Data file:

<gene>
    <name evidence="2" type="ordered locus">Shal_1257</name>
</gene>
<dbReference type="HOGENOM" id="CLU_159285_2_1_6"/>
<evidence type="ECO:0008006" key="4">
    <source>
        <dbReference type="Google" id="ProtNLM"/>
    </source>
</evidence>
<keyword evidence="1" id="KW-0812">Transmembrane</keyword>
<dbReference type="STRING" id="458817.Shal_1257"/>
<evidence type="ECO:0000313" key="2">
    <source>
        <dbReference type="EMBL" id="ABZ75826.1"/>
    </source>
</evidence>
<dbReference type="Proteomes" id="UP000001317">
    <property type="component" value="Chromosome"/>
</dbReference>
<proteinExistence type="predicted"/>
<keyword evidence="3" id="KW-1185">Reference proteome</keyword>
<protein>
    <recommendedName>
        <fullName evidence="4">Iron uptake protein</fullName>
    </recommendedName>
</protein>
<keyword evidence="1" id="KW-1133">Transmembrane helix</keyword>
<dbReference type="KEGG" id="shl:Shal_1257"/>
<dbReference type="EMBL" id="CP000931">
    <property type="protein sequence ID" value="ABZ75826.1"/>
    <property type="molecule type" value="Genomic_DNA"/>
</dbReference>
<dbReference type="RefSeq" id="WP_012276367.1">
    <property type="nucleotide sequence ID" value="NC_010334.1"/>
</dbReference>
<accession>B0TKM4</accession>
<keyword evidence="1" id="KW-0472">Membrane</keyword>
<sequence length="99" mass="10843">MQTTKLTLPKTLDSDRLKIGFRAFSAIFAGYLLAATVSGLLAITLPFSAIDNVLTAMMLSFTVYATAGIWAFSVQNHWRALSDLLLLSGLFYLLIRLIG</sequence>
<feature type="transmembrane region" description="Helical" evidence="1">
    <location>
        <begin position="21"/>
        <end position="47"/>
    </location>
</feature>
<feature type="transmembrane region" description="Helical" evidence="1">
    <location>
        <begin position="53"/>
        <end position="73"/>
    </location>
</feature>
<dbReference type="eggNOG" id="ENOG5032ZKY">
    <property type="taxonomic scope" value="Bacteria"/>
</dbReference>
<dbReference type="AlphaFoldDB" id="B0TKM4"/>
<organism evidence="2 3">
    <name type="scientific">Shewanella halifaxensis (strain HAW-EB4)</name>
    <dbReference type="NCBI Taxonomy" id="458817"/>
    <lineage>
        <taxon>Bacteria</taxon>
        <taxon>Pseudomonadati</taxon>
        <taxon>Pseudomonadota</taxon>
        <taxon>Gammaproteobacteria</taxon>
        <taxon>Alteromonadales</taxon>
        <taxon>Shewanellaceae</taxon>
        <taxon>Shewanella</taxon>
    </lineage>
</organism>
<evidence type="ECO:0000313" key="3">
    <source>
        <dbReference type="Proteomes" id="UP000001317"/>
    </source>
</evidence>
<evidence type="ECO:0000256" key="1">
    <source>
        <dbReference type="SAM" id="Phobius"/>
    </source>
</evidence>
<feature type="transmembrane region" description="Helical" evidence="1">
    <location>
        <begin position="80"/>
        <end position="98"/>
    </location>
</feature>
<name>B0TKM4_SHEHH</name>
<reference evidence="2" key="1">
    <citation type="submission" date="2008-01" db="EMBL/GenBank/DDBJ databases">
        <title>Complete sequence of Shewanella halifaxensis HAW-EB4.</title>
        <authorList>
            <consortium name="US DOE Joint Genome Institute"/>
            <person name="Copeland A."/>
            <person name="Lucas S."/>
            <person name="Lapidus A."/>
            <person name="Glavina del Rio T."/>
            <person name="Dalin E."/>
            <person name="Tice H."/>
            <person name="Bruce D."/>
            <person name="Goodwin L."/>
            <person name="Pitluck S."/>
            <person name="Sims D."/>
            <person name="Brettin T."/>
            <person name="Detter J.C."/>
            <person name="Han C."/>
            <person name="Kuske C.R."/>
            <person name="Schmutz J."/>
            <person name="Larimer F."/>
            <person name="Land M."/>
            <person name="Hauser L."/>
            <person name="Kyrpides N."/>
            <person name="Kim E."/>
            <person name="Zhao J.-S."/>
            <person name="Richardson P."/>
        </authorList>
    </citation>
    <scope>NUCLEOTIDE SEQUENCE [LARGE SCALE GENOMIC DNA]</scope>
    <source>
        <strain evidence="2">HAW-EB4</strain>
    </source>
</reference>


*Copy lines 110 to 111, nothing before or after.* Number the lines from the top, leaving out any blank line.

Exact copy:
            <person name="Zhao J.-S."/>
            <person name="Richardson P."/>